The arrival of the Grand Prix sedan and Trans Sport minivan spelled the end of the 6000 sedan and wagon, although the 6000 lingered until the 1991 model year. The 6000 had helped transition Pontiac to front-wheel-drive but it had seemed to overstay its welcome: sales had plummeted from a high of 211,375 units in 1986 to 138,489 units the year after. How much of that decline could be attributed to the Ford Taurus and Mercury Sable is debatable but it’s clear the segment was in flux and the 6000 wasn’t the freshest car around. Of course, virtually nobody remembers that drop in sales. Nor do they remember the stodgy four-cylinder models, or the tragic, puffy vinyl roof available on the forgettable, boxy coupe.
They just remember the STE, one of the most impressive domestic cars of the 1980s.
1989-91 6000 S/E photo courtesy of dave_7.
Curbside Classic: 1982-90 Chevrolet Celebrity – Beating The Bull To The Rodeo
Curbside Classic: 1989-96 Buick Century & Oldsmobile Cutlass Ciera – Sheer Frustration
Automotive History: 1986 Ford Taurus – Good Role Models And Clear Objectives Create A Breakthrough Car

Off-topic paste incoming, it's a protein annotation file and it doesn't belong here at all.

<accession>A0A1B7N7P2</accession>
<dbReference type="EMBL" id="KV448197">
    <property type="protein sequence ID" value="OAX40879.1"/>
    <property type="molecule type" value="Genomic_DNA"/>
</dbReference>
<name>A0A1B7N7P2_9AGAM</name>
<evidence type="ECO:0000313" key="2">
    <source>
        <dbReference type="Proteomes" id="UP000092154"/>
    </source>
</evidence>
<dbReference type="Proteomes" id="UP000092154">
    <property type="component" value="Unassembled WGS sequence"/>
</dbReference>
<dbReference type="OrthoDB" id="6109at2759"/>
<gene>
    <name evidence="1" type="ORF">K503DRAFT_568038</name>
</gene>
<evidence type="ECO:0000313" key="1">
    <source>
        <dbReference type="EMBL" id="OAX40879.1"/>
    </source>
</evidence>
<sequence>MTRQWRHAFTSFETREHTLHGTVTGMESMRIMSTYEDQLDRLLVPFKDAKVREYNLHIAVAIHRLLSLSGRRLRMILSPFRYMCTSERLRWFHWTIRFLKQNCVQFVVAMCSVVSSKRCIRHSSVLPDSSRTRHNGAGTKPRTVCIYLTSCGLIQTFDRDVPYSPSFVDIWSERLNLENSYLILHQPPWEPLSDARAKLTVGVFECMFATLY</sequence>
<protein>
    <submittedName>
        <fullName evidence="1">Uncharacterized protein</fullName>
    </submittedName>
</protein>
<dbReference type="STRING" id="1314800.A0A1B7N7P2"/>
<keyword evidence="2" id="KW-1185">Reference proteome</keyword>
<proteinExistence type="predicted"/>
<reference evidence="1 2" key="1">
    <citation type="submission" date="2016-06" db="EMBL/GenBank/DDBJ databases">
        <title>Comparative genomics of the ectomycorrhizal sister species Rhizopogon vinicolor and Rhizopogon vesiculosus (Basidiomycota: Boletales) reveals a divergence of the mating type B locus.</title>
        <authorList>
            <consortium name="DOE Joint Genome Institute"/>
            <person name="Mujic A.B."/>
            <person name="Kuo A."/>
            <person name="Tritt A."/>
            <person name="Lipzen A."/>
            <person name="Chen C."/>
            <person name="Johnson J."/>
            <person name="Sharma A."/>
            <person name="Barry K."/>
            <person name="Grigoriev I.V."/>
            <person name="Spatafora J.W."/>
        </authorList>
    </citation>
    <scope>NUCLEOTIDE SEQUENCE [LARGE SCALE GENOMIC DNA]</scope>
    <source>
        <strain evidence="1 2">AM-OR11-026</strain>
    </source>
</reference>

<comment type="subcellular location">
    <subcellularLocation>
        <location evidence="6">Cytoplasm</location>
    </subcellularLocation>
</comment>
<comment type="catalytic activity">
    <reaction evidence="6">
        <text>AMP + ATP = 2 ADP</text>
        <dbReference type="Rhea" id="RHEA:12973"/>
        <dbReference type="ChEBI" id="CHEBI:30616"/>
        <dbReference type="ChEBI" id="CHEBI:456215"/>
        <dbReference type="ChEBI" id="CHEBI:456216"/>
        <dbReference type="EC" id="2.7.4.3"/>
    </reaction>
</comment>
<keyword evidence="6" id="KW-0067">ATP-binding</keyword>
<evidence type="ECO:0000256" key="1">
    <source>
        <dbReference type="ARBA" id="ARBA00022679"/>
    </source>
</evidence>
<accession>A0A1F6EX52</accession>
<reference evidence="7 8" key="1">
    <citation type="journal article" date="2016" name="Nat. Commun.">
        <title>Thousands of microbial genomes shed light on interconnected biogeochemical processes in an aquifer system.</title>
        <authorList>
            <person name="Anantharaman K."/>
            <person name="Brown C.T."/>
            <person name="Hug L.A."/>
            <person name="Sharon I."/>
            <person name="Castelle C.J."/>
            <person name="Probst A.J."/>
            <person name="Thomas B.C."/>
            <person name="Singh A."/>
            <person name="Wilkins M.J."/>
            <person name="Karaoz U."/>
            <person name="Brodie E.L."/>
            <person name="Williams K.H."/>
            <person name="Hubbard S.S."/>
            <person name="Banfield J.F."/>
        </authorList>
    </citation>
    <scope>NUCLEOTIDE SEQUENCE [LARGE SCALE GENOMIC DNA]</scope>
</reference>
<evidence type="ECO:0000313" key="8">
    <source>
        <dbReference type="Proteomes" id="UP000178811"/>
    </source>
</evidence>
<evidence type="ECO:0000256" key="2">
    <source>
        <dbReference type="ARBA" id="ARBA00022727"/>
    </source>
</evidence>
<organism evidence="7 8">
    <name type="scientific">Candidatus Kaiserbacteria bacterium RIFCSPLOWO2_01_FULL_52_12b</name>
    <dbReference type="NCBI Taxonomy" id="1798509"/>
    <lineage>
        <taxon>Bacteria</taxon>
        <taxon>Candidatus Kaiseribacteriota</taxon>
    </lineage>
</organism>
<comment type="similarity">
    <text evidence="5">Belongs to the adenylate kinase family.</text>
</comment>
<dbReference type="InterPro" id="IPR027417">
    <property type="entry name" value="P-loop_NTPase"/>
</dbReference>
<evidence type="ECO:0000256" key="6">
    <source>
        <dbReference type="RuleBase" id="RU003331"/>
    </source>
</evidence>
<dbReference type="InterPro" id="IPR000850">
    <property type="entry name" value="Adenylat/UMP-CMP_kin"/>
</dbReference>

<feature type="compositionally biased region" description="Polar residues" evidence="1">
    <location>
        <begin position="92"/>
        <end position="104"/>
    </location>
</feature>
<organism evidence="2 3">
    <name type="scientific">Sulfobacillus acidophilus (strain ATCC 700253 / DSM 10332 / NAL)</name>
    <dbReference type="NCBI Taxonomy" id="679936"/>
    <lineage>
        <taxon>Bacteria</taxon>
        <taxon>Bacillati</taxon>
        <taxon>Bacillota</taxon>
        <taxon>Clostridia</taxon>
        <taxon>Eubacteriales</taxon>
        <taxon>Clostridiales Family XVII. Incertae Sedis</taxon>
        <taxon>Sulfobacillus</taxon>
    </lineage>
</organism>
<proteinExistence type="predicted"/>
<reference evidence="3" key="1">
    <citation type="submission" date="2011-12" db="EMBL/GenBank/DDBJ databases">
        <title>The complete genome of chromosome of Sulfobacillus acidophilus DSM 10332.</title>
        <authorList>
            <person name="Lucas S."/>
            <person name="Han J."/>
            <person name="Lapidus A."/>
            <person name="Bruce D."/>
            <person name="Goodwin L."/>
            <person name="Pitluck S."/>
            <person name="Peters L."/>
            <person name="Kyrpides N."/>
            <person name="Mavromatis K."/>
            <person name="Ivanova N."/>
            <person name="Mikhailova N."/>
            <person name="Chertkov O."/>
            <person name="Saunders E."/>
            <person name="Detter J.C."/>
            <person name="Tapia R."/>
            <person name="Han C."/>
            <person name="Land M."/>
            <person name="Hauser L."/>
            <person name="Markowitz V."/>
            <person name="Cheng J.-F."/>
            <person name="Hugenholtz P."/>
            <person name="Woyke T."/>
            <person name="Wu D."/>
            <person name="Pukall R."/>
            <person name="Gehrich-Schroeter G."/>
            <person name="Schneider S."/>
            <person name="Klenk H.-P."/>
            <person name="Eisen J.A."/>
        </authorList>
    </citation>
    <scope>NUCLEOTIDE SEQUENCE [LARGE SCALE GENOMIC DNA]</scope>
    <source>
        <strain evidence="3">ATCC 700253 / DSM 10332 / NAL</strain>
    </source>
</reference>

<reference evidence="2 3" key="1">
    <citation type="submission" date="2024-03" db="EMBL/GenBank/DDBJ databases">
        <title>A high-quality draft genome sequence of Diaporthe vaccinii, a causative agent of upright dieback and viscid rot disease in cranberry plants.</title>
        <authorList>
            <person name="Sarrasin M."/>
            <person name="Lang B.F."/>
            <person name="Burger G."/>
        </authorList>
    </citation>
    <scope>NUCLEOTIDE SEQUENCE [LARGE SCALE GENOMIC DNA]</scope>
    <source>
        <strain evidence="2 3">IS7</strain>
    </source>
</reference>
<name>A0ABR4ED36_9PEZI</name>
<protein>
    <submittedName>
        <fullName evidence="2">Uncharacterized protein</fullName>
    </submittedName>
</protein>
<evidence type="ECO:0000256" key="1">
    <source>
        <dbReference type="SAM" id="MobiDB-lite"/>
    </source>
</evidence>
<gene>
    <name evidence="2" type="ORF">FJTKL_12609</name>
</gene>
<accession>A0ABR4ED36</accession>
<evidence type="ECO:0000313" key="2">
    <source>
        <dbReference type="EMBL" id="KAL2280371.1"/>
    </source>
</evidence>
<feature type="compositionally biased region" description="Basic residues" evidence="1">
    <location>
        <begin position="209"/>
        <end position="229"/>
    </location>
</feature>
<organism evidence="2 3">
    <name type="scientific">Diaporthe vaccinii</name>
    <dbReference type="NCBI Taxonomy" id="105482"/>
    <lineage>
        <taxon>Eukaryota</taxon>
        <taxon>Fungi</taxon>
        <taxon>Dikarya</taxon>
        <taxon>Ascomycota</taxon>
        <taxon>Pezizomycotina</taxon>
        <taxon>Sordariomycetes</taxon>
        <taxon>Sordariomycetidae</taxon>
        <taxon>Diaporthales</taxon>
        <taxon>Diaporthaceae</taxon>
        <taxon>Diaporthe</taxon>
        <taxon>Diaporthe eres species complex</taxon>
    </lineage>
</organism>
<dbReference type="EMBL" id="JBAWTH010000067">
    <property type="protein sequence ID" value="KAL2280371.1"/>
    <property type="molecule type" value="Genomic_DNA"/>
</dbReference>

Now that’s one American car I know better than most. My dad had an ’86 S/E wagon with the V6 and kept it for about eight years, until the transmission died. Fond memories. He bought it used in the US in 1988 and shipped it back to France when we returned a few years later. I suspect we had the only 1986 6000 wagon in Europe — certainly in France. Towards the end, it tended to vibrate at speed and the engine would often turn itself off at idle. Maybe an early type of stop/start by GM? Those guys were ahead of the game in so many ways, especially in the ’80s…
At contemporary US highway speeds (55mph), the Pontiac was fine in terms of fuel consumption. But on French autoroutes, cruising at 130kph / 80mph meant at least 15 L/100km (15.5mpg), roughly what the preceding paternal Peugeot used to drink. But the 6000 couldn’t really go above 150kph, whereas I remember the 604 reaching 180kph.
One question though: why “6000”? I know most model names, aren’t made to make sense, but usually they broaden the appeal. What’s appealing about 6000?
An abandoned attempt at rebranding Pontiac’s lineup. The Chevette clone was the T1000, the Sunbird launched as the J2000, and the 6000 was supposed to be the A6000. They realized having the platform code confused things but then they realized soon after that the numerals – however logical – weren’t worth continuing with, so J2000 became 2000 then 2000 Sunbird then Sunbird. The 6000 nameplate, however, stuck around for a whole generation.
I recall reading that Pontiac’s upcoming 2-seat personal/sports car was to be called the P3000, but instead it became the Fiero. I also did see the dealer ordering guide for the 1982 6000 which did call it the A6000 still.